And so it went. Trotskyism, Maoism, and Situationism were perhaps the most sectarian tendencies on the Left, but Leftist sectarianism was by no means confined to them. With the defeat of the labor movement and the collapse of Leninist regimes in the twentieth century, we’ve come to a crisis of Marxism specifically and of the Left in general.

Increasingly marginalized revolutionaries sought to break with the senescent Left after 1991 and proffered innovations to its theory and politics in order to salvage what they could of Marxism. In the twenty-first century, this has amounted to rearguard discussions of insurrectionism, communization, Agamben, and social war. To quote Benjamin Noys, the “mixing-up of insurrectionist anarchism, the communist ultra-left, post-autonomists, anti-political currents, groups like the Invisible Committee, as well as more explicitly ‘communizing’ currents, such as Théorie Communiste” is what can be called today’s Social War tendency. In retreat and lacking agency, visions narrow. Revolution becomes insurrection. Communism becomes communizing. The amorphous eclecticism of the Social War tendency offers not “a fresh new perspective for Marxist politics but a repeat of Kropotkinist and Sorelian critiques of Marxism with more theoretical sophistication” according to Donald Parkinson. In other words, more bad politics. And part of that bad politics is sectarianism. Witness the incessant political bickering between Tiqqun, Gilles Dauvé, and Théorie Communiste for starters, which no doubt sounds much more elegant in French.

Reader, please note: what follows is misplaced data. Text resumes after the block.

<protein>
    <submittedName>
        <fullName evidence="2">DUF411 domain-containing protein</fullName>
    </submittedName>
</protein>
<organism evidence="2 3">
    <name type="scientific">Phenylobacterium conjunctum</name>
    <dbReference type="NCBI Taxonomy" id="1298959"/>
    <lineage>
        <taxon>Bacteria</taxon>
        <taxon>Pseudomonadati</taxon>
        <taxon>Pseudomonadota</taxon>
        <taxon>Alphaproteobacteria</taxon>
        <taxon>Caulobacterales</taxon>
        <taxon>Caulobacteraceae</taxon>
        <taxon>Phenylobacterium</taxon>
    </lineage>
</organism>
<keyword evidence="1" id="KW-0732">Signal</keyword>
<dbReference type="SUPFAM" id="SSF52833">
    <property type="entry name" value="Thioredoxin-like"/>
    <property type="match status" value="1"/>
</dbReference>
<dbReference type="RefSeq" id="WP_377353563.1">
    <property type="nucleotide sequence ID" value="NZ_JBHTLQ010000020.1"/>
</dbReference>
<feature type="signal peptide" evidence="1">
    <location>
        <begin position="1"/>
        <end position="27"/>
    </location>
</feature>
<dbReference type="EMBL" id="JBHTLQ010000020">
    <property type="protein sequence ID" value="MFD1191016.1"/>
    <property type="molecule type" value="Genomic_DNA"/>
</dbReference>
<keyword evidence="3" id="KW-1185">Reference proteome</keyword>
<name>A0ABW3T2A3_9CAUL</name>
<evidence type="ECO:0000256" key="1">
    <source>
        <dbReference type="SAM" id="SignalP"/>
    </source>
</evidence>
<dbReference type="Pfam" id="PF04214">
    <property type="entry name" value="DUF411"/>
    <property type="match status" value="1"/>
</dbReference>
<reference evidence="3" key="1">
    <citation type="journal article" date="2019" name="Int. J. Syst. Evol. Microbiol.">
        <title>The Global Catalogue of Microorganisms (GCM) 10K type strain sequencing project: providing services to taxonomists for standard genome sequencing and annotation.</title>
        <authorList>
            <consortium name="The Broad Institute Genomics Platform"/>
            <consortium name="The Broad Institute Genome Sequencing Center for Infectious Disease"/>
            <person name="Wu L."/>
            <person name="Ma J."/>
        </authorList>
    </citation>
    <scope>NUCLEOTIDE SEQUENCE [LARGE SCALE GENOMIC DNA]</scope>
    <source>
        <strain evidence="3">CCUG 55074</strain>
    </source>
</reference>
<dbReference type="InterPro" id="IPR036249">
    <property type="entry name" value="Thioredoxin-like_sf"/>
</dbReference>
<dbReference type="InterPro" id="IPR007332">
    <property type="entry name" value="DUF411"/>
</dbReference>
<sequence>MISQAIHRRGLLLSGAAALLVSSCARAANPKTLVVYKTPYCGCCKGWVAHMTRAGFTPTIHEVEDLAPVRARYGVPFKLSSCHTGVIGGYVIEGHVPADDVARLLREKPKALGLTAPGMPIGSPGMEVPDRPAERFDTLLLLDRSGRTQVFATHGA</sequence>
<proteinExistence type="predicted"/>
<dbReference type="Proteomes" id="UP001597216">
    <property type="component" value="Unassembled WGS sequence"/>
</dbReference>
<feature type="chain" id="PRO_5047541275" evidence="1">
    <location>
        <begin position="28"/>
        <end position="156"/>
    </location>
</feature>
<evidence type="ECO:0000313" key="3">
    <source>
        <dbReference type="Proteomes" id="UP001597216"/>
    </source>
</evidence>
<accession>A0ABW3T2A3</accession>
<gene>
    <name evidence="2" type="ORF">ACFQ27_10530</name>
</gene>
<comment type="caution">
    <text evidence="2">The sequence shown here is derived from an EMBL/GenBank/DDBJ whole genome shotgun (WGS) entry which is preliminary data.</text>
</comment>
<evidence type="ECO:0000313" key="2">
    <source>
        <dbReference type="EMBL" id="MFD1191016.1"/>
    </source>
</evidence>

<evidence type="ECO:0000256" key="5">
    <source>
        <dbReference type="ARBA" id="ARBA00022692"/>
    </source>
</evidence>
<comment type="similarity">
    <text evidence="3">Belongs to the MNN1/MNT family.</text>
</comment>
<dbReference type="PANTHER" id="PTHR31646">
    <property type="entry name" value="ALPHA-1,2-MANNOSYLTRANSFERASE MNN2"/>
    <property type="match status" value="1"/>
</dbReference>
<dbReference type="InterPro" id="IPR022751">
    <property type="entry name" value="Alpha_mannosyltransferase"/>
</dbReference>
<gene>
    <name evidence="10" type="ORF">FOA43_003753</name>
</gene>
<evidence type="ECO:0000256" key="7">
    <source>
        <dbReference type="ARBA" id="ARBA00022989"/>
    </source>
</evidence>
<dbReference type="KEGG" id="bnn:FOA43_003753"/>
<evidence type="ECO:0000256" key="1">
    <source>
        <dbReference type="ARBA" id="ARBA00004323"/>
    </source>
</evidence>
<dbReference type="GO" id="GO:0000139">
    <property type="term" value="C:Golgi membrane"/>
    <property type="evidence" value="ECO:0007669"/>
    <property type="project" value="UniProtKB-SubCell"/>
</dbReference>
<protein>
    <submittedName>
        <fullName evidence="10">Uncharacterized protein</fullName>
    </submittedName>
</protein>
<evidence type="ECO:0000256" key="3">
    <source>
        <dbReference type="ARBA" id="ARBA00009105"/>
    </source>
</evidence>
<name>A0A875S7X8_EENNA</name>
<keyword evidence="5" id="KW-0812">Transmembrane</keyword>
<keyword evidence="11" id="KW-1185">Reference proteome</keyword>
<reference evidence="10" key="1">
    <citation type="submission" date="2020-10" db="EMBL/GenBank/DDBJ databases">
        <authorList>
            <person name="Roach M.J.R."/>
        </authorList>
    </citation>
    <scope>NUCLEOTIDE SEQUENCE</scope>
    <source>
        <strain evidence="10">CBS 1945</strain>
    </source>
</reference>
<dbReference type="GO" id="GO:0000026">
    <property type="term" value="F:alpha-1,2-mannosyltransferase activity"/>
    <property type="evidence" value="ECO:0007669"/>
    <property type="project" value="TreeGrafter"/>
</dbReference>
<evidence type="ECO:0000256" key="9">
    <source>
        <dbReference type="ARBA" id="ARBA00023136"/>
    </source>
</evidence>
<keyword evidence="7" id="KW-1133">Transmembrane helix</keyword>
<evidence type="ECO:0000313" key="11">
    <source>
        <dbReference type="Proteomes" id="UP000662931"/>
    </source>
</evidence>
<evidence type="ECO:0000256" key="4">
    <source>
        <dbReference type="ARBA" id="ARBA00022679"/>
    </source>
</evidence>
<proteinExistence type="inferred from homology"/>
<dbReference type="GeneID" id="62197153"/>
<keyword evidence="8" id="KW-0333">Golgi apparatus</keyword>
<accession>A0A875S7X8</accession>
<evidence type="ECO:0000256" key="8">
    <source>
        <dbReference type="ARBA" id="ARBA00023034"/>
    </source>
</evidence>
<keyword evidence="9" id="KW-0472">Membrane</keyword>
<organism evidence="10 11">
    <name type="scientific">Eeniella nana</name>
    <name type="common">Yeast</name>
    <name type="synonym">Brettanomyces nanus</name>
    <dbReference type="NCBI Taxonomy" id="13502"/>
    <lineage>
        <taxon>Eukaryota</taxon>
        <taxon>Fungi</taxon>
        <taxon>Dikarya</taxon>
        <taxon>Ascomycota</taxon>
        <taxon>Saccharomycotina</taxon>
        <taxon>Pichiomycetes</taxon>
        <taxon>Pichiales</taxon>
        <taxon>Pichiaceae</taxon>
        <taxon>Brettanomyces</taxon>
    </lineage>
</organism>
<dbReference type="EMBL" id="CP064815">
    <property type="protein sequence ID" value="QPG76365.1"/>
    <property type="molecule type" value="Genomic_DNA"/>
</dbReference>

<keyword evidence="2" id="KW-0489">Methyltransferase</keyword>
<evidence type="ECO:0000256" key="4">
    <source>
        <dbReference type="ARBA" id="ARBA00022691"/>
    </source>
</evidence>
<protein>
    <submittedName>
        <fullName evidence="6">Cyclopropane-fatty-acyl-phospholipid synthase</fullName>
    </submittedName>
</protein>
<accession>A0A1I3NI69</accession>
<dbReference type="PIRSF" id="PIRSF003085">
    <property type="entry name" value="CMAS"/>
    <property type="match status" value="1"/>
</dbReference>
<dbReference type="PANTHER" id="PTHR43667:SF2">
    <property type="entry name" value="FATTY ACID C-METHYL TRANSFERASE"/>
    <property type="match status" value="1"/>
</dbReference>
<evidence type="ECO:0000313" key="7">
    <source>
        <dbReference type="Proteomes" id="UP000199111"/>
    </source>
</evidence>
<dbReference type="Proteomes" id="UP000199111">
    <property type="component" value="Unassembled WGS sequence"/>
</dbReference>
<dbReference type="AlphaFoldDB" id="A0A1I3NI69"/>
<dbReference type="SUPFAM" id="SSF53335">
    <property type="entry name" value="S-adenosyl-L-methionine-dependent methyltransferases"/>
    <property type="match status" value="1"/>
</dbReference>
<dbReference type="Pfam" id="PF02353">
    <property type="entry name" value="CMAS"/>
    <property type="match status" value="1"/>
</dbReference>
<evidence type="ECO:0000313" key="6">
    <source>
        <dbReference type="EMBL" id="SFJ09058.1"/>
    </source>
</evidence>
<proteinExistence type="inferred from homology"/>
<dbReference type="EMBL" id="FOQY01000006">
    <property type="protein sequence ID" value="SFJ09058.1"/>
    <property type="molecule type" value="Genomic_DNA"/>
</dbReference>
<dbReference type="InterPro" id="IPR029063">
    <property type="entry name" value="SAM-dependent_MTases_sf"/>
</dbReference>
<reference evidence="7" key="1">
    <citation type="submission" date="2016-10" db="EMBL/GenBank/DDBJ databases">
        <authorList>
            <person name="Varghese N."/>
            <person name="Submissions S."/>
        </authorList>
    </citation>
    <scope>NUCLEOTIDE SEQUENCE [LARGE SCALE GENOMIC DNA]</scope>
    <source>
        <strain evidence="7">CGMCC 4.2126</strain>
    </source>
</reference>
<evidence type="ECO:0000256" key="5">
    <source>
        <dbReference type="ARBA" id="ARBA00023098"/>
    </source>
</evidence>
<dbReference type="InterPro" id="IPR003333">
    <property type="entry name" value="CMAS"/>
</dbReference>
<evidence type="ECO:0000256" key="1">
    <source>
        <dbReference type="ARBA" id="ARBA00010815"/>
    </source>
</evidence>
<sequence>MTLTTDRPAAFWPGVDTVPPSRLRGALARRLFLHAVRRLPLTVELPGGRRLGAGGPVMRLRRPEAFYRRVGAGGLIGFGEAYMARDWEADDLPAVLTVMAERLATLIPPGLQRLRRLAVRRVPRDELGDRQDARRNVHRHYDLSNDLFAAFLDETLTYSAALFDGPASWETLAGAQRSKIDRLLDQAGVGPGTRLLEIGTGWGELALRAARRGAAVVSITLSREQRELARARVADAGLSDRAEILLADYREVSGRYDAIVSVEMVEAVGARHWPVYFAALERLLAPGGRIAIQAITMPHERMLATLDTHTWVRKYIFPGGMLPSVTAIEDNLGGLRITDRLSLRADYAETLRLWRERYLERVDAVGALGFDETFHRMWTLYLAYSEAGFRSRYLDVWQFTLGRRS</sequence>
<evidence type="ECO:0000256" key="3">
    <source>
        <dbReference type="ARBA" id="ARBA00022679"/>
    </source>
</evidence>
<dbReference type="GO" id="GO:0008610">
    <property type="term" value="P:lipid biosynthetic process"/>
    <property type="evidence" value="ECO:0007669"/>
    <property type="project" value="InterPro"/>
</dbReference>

Doris Lessing wrote in her introduction to “The Golden Notebook”: “I think it is possible that Marxism was the first attempt, for our time, outside the formal religions, at a world-mind, a world ethic. It went wrong, could not prevent itself from dividing and sub-dividing, like all the other religions, into smaller and smaller chapels, sects and creeds. But it was an attempt.” Perhaps sectarianism on the Left is inevitable as Lessing suggests. It can be contained and controlled however, something that is necessary to promote solidarity.

As a postscript, it is claimed that opportunism is the opposite of sectarianism because opportunists readily adapt their principles to circumstances, minimize the significance of internal disputes, consider even enemies as “the lesser evil,” place tactical advantage over adherence to principles, willingly compromise, and gladly follow the mainstream. Whereas sectarians adamantly insist on their uniqueness, purity, and autonomy, opportunists willingly give up all three. Sectarianism insists on an uncompromising identity while opportunism readily dissolves itself into the greater movement. So while sectarians remain a constant pain-in-the-ass as long as they exist, opportunists happily sell out and fade away. Thus the problem of sectarianism persists while the problem of opportunism takes care of itself by simply evaporating.